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|Abstract:||© 2019 by The University of Chicago. All rights reserved. We provide measures of ethnic and racial segregation in urban con-sumption. Using Yelp reviews, we estimate how spatial and social fric-tions influence restaurant visits within New York City. Transit time plays a first-order role in consumption choices, so consumption segregation partly reflects residential segregation. Social frictions also affect restaurant choices: individuals are less likely to visit venues in neighborhoods demographically different from their own. While spatial and social fric-tions jointly produce significant levels of consumption segregation, we find that restaurant consumption is only about half as segregated as residences. Consumption segregation owes more to social than spatial frictions.|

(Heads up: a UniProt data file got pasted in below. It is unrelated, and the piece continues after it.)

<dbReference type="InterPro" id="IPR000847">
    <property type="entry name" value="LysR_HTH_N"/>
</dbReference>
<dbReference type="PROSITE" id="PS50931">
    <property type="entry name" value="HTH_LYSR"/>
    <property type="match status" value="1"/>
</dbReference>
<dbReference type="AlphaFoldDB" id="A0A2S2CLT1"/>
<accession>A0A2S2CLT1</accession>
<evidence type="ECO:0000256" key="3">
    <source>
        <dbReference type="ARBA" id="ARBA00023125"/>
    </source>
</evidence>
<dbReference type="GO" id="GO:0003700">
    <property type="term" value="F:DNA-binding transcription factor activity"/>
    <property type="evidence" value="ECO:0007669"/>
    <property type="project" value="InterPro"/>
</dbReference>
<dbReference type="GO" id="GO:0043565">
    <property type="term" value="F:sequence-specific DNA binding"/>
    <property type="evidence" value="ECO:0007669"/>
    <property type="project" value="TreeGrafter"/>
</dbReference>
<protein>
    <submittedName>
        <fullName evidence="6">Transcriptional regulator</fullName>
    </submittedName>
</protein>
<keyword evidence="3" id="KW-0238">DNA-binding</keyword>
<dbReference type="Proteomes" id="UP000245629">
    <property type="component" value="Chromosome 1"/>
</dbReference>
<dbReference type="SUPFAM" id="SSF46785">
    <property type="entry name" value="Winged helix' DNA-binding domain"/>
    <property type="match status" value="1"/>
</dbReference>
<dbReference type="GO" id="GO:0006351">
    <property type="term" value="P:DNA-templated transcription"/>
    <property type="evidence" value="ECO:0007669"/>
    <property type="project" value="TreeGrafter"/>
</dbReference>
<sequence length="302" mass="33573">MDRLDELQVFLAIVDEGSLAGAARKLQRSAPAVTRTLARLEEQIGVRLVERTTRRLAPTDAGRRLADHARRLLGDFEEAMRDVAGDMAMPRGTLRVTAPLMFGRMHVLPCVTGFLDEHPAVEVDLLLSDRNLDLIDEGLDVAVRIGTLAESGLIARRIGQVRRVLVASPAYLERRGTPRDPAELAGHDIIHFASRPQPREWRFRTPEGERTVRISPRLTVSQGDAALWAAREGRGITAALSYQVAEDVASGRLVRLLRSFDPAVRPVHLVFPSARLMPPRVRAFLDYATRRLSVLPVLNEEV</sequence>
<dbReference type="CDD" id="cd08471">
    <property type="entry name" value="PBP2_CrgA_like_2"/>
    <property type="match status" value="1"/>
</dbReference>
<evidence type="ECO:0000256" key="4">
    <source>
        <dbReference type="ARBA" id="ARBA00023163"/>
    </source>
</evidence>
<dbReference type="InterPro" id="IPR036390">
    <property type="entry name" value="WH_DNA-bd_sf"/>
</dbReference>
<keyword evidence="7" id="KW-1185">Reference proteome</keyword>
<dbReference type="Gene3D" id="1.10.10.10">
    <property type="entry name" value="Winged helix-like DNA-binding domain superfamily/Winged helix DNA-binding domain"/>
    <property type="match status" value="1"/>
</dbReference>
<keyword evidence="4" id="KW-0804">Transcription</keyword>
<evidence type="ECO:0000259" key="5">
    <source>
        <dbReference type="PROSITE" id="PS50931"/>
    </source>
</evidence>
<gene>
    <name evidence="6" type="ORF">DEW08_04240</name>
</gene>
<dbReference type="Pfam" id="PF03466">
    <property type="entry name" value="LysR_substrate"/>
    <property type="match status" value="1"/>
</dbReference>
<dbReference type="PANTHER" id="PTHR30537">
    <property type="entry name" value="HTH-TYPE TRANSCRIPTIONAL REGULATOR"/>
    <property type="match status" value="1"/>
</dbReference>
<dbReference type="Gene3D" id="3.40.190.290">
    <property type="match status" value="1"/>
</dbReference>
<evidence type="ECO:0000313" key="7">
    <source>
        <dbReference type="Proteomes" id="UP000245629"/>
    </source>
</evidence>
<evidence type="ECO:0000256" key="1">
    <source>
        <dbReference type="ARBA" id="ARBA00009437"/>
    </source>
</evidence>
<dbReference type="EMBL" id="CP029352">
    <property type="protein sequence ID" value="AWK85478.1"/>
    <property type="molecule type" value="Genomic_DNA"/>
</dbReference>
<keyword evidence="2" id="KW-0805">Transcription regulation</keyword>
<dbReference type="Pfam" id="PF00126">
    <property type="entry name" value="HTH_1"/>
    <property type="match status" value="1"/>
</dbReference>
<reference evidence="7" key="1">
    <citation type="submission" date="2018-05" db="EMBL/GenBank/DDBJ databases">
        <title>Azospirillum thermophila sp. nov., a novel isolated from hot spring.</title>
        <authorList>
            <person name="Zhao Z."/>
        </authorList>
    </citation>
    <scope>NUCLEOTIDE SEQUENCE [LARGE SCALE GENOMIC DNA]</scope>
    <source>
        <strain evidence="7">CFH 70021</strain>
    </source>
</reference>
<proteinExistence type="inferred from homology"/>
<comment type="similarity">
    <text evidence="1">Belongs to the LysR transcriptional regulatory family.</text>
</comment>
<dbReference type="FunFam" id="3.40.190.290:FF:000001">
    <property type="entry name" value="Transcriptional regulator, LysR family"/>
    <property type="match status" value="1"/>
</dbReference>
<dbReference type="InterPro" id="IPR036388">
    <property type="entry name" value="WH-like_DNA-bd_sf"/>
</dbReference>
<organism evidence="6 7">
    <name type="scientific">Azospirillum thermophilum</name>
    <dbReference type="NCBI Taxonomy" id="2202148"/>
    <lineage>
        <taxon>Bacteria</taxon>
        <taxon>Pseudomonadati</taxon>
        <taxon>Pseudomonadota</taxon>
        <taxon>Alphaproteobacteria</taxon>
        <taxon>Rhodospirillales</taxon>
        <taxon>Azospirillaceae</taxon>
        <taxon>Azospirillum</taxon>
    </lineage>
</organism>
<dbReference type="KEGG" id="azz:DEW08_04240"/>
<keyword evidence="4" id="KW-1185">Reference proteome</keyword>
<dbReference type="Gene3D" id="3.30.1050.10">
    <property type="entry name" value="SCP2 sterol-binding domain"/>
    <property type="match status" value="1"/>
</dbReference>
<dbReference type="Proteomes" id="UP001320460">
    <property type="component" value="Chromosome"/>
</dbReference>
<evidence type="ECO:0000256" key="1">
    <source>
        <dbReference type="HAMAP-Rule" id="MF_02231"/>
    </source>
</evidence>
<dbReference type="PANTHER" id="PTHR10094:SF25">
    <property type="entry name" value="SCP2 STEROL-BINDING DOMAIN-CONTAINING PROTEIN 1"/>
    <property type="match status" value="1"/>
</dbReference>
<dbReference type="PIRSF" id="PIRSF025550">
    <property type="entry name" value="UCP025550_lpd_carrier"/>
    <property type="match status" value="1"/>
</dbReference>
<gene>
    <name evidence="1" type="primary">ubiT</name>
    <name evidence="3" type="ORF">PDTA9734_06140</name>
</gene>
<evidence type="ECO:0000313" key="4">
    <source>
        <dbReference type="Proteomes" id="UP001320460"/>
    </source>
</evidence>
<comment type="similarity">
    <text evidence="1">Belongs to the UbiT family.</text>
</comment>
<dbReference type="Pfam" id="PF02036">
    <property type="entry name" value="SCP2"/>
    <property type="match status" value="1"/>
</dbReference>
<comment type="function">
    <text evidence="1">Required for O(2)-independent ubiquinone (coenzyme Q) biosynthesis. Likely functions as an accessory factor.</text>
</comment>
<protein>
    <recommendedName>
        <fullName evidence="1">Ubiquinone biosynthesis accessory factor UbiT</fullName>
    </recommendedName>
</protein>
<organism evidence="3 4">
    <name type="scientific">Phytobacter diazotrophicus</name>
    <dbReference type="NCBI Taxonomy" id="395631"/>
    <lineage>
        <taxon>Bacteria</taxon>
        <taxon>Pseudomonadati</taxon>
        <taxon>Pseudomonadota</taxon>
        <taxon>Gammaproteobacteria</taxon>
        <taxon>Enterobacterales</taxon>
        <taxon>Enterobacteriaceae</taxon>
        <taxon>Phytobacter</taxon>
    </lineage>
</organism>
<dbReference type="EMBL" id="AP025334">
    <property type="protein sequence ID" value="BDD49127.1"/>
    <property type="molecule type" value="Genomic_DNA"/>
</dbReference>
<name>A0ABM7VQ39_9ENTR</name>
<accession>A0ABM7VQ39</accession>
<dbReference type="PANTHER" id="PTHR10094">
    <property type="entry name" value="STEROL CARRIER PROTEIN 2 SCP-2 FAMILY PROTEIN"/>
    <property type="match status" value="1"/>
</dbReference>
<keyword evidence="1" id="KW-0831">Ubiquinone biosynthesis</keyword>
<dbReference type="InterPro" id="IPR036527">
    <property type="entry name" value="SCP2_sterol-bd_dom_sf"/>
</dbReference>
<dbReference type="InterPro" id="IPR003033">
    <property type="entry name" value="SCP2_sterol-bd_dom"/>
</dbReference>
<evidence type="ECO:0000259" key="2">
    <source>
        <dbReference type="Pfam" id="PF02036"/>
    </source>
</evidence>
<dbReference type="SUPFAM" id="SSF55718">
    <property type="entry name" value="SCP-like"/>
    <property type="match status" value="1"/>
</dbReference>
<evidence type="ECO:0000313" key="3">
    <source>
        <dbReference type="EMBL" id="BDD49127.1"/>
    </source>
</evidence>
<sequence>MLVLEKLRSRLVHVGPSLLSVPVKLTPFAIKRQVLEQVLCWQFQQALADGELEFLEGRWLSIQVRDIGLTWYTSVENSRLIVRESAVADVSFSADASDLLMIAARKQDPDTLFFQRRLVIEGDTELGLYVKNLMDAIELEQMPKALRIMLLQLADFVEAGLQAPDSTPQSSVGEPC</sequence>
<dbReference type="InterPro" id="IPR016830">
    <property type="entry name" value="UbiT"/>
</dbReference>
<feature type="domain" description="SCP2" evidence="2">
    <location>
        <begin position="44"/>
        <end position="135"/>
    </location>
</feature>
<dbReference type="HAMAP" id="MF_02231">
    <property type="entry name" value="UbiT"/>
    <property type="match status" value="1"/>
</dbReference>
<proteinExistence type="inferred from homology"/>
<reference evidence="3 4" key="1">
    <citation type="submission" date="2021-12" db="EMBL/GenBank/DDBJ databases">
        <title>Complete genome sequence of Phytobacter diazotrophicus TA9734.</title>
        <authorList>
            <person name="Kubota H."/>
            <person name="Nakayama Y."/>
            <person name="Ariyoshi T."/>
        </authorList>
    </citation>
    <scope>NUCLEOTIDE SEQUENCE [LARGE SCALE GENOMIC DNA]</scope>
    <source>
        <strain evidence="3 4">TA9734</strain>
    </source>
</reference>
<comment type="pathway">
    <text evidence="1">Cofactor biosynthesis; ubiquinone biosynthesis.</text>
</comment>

|Citation:||Davis, DR, Dingel, JI, Monras, J, Morales, E. (2019). How segregated is urban consumption?. Journal of Political Economy, 10.1086/701680|
|Pages:||1 - 55|
|Type of Material:||Journal Article|
|Journal/Proceeding Title:||Journal of Political Economy|
|Version:||Final published version. Article is made available in OAR by the publisher's permission or policy.|
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